'Even though he consults chief ministers at regular intervals, the ultimate decision is still his own.'
'He will be blamed, nobody else, if god forbid, there is a huge spurt in fatalities after the reopening,' notes Virendra Kapoor.
Come May 4, the question that will be on every Indian's mind but only one man will be in a position to answer is: What next?
Do we continue as before under a complete lockdown which has shut down three-fourths of our economy?
Or will there be a reopening, partial or full, depending on the impact of the coronavirus in dense urban pockets country-wide?
That call will be the prime minister's alone to take.
Of course, he will rely on medical experts for crucial inputs, but scientific advice based on the spread of the virus, its intensity, extent of contact tracing, testing, quarantining, etc will have to have one another key component in the mix.
That is a dispassionate assessment of the livelihood concerns of the poor and the hungry, the tens of millions of daily wagers, the landless labourers, the farmers waiting for hired hands to harvest the standing Rabi crops.
How long can the mass of people go without daily earnings?
One does not envy the position Modi finds himself in.
In case of a partial exit from the lockdown, say, there is a spurt in the spread of the pandemic, there will be huge costs to pay in terms of political capital.
Even though he consults chief ministers at regular intervals, the ultimate decision is still his own.
He will be blamed, nobody else, if, god forbid, there is a huge spurt in fatalities after the reopening.
With Opposition leaders already baring their fangs, and sections of the media allied to it daily undermining his leadership, Modi will have to tread very, very, carefully.
On the other hand, not opening the labour-intensive sectors of the economy such as real estate, small and medium enterprises, will make it tough on the poor and the hungry.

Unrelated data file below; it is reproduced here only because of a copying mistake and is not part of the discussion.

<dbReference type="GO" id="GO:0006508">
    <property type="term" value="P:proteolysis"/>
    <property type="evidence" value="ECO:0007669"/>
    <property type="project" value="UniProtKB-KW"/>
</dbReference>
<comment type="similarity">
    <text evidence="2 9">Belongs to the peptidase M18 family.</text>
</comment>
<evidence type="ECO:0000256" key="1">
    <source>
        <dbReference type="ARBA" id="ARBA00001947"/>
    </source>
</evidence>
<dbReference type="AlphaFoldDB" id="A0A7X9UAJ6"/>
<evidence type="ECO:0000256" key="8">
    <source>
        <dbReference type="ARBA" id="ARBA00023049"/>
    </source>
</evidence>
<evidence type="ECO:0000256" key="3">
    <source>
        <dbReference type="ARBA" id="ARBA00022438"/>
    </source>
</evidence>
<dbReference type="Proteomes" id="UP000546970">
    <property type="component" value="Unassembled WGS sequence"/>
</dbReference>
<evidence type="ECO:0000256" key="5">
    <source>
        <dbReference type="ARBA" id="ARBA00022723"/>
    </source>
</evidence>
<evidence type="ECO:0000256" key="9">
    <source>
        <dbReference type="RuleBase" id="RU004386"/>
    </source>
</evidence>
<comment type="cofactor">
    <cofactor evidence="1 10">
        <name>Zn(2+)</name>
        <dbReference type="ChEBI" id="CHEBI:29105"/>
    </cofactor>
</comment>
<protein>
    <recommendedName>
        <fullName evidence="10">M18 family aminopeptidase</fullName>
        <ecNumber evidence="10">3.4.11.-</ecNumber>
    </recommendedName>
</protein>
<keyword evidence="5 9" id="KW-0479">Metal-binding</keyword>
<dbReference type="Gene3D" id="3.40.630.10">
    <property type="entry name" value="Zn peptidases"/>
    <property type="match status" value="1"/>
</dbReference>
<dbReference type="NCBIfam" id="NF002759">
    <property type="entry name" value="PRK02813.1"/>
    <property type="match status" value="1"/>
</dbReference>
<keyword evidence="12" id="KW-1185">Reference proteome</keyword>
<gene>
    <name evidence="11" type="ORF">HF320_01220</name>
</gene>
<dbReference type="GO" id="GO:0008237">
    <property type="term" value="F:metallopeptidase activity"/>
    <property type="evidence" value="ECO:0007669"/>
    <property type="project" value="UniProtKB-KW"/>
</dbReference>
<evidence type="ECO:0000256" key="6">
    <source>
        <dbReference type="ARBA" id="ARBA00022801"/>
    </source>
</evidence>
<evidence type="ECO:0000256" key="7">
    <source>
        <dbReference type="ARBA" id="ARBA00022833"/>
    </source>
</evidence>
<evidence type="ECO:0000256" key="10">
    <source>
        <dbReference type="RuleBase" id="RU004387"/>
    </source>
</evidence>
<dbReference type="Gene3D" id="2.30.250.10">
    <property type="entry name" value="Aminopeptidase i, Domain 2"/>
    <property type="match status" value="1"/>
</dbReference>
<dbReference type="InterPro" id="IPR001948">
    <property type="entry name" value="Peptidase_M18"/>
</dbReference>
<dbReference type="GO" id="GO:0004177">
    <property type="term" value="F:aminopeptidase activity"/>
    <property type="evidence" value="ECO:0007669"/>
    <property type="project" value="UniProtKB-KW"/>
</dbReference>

Despite the economic packages, including Rs 500 each in crores of Jan Dhan accounts, and Rs 2,000 each for crores of farmers under the Pradhan Mantri Kisan Yojna, without restoring normalcy for farms, factories, bazaars and mandis across the country, the misery of the aam aadmi is bound to grow further.
Modi is under pressure from the captains of industry and commerce to allow the economic engine to spring back to life again.
This is for the first time that the toiling masses made redundant by the lockdown too have strongly echoed the same sentiment.
There is no redemption in sight for them without an early exit.
If the economy tanks, as it certainly will if the lockdown were to last any longer, it will be well-nigh impossible to save it from going into negative territory.
It will be a double-whammy for the poor.
They will not only pay the price of the lockdown but also suffer the consequences of a failed economy.
Reopening the economy on May 4, barring in the designated coronavirus hotspots, therefore, seems very much on the cards.
If subzi is sold, why not sharaab?
Punjab Chief Minister Captain Amarinder Singh has a question for Prime Minister Modi: If you can allow subzi (vegetables) to be sold in the open market, why not alcohol? Yes, why not alcohol?
Speaking to a Punjabi television channel the other day, the Congress chief minister was aghast that liquor was not allowed to be sold although his own state alone stood to lose a huge chunk of revenue from its sales.
Punjab earns Rs 6,000 crores from liquor sale annually, Captain Singh said.
Asked whether the ban by the Centre was anti-Punjab, Captain Singh said it was not so, since BJP-ruled states too were losing revenue from the ban.
But what was significant was his putting vegetables on the same page as alcohol. If one can be sold, why not the other? In fact, he claimed that alcohol which comes in bottles was less vulnerable to carry the coronavirus as against vegetables!
Unlike most politicians, the captain is not a hypocrite and makes no bones about the fact that he loves to imbibe daily his favourite Johnny Walker Blue Label Scotch, that is, unless he has switched to a more exotic label in recent months.